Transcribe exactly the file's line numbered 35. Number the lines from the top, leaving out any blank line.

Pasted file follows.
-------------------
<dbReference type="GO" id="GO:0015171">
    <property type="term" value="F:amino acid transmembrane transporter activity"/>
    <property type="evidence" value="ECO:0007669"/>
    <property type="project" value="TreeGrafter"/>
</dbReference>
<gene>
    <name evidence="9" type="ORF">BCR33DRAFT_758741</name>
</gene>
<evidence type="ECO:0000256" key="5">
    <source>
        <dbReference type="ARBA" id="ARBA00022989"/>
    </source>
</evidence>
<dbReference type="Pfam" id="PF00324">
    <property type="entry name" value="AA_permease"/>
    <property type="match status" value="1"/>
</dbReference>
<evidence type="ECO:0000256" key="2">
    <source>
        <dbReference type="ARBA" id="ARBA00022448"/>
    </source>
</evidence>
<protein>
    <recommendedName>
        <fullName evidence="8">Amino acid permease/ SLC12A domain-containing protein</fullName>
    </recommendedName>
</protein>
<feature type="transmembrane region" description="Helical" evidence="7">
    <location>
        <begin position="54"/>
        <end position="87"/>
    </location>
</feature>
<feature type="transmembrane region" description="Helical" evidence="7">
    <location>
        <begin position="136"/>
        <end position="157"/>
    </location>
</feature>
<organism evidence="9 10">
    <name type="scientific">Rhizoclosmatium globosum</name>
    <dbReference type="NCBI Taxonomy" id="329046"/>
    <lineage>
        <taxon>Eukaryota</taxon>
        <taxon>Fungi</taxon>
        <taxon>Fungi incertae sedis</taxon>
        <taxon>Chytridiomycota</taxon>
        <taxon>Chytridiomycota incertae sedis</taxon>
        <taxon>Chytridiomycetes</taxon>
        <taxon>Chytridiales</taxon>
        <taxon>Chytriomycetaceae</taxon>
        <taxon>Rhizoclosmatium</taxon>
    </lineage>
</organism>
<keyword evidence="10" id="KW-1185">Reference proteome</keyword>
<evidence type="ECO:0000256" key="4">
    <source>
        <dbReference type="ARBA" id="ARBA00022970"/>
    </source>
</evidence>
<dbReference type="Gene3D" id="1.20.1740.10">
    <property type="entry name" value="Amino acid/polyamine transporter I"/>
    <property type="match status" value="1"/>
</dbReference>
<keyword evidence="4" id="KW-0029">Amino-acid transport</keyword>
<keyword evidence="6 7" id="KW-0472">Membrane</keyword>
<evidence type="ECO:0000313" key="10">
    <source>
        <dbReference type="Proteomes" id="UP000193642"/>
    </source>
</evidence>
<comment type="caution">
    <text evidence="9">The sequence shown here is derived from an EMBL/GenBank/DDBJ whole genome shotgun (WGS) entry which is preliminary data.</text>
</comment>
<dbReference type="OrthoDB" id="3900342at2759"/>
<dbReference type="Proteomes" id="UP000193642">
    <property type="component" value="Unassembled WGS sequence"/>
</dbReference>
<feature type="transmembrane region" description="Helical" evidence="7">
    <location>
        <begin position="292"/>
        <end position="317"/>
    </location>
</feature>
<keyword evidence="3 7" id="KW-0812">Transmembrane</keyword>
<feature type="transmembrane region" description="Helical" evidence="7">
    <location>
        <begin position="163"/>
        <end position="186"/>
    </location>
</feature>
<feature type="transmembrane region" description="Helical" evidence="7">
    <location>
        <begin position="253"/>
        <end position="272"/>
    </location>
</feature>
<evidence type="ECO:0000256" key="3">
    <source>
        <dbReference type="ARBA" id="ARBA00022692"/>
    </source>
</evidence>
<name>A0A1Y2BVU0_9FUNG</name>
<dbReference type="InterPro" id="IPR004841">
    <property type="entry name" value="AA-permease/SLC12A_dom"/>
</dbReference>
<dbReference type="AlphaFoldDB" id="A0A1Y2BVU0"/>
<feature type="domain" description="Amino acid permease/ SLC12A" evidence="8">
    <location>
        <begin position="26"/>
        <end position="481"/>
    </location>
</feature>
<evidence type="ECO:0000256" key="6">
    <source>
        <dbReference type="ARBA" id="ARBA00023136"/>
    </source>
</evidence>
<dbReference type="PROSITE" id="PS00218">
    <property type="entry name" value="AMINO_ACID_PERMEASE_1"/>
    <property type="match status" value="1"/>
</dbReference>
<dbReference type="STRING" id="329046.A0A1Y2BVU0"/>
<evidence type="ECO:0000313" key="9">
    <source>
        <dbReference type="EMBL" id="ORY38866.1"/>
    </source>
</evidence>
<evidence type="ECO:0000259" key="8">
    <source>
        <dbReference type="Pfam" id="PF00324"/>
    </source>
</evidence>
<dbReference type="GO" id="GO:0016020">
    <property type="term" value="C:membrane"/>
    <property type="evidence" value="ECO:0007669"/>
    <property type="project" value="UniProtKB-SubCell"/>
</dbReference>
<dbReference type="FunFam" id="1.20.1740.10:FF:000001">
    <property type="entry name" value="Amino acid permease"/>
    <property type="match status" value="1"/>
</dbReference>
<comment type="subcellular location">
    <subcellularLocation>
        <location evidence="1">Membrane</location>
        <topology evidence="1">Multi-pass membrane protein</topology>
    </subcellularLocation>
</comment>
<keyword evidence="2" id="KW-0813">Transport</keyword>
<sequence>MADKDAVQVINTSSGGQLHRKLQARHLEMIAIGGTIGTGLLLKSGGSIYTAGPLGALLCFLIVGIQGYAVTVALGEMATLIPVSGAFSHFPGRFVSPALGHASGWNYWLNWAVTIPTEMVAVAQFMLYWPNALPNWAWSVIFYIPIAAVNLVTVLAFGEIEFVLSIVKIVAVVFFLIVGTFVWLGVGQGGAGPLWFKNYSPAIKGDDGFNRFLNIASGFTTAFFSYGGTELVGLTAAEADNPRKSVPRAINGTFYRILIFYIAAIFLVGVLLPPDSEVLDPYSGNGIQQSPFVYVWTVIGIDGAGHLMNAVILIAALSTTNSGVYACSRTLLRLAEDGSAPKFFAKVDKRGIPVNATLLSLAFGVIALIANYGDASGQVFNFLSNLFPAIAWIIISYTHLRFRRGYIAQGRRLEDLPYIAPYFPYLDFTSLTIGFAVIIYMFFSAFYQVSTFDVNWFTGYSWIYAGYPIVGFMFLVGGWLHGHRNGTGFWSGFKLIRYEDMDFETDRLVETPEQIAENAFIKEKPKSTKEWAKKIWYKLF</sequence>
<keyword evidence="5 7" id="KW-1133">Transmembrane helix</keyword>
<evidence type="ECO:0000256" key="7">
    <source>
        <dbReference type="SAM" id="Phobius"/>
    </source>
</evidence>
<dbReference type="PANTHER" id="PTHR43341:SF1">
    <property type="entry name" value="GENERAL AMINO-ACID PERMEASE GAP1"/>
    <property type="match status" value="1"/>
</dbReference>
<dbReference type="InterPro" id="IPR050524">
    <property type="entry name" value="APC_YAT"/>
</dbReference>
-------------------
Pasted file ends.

    <location>